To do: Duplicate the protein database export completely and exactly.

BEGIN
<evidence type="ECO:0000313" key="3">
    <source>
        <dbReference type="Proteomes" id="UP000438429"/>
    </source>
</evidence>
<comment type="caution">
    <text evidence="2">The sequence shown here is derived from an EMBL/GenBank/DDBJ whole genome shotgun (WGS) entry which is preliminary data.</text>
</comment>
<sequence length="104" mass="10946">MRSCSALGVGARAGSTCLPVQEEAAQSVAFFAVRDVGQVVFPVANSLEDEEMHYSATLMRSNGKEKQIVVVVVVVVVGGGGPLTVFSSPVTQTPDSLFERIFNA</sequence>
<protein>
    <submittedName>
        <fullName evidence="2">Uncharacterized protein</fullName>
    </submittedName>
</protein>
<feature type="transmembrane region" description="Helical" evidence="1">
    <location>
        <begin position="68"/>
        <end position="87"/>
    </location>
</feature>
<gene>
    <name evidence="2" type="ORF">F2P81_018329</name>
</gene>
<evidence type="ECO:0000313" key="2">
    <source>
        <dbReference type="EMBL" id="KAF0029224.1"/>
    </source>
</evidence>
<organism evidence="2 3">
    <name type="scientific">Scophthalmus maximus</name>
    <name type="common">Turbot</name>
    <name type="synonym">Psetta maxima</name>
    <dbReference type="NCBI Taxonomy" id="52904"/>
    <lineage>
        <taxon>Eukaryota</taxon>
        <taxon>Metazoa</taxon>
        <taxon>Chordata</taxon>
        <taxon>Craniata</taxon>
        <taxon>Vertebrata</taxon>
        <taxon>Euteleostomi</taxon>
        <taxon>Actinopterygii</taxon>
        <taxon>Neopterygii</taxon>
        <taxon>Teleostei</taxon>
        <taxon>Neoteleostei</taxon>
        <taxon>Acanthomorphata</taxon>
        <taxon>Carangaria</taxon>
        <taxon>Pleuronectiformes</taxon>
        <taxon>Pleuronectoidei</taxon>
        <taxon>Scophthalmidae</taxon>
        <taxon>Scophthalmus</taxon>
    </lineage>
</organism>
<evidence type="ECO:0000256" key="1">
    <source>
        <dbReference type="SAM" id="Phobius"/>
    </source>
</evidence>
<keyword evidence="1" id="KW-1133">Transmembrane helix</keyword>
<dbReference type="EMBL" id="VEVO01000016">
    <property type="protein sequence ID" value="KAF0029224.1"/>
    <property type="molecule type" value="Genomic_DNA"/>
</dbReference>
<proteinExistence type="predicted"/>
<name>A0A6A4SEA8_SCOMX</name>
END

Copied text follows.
<evidence type="ECO:0000313" key="3">
    <source>
        <dbReference type="Proteomes" id="UP000438429"/>
    </source>
</evidence>
<comment type="caution">
    <text evidence="2">The sequence shown here is derived from an EMBL/GenBank/DDBJ whole genome shotgun (WGS) entry which is preliminary data.</text>
</comment>
<sequence length="104" mass="10946">MRSCSALGVGARAGSTCLPVQEEAAQSVAFFAVRDVGQVVFPVANSLEDEEMHYSATLMRSNGKEKQIVVVVVVVVVGGGGPLTVFSSPVTQTPDSLFERIFNA</sequence>
<protein>
    <submittedName>
        <fullName evidence="2">Uncharacterized protein</fullName>
    </submittedName>
</protein>
<feature type="transmembrane region" description="Helical" evidence="1">
    <location>
        <begin position="68"/>
        <end position="87"/>
    </location>
</feature>
<gene>
    <name evidence="2" type="ORF">F2P81_018329</name>
</gene>
<evidence type="ECO:0000313" key="2">
    <source>
        <dbReference type="EMBL" id="KAF0029224.1"/>
    </source>
</evidence>
<organism evidence="2 3">
    <name type="scientific">Scophthalmus maximus</name>
    <name type="common">Turbot</name>
    <name type="synonym">Psetta maxima</name>
    <dbReference type="NCBI Taxonomy" id="52904"/>
    <lineage>
        <taxon>Eukaryota</taxon>
        <taxon>Metazoa</taxon>
        <taxon>Chordata</taxon>
        <taxon>Craniata</taxon>
        <taxon>Vertebrata</taxon>
        <taxon>Euteleostomi</taxon>
        <taxon>Actinopterygii</taxon>
        <taxon>Neopterygii</taxon>
        <taxon>Teleostei</taxon>
        <taxon>Neoteleostei</taxon>
        <taxon>Acanthomorphata</taxon>
        <taxon>Carangaria</taxon>
        <taxon>Pleuronectiformes</taxon>
        <taxon>Pleuronectoidei</taxon>
        <taxon>Scophthalmidae</taxon>
        <taxon>Scophthalmus</taxon>
    </lineage>
</organism>
<evidence type="ECO:0000256" key="1">
    <source>
        <dbReference type="SAM" id="Phobius"/>
    </source>
</evidence>
<keyword evidence="1" id="KW-1133">Transmembrane helix</keyword>
<dbReference type="EMBL" id="VEVO01000016">
    <property type="protein sequence ID" value="KAF0029224.1"/>
    <property type="molecule type" value="Genomic_DNA"/>
</dbReference>
<proteinExistence type="predicted"/>
<name>A0A6A4SEA8_SCOMX</name>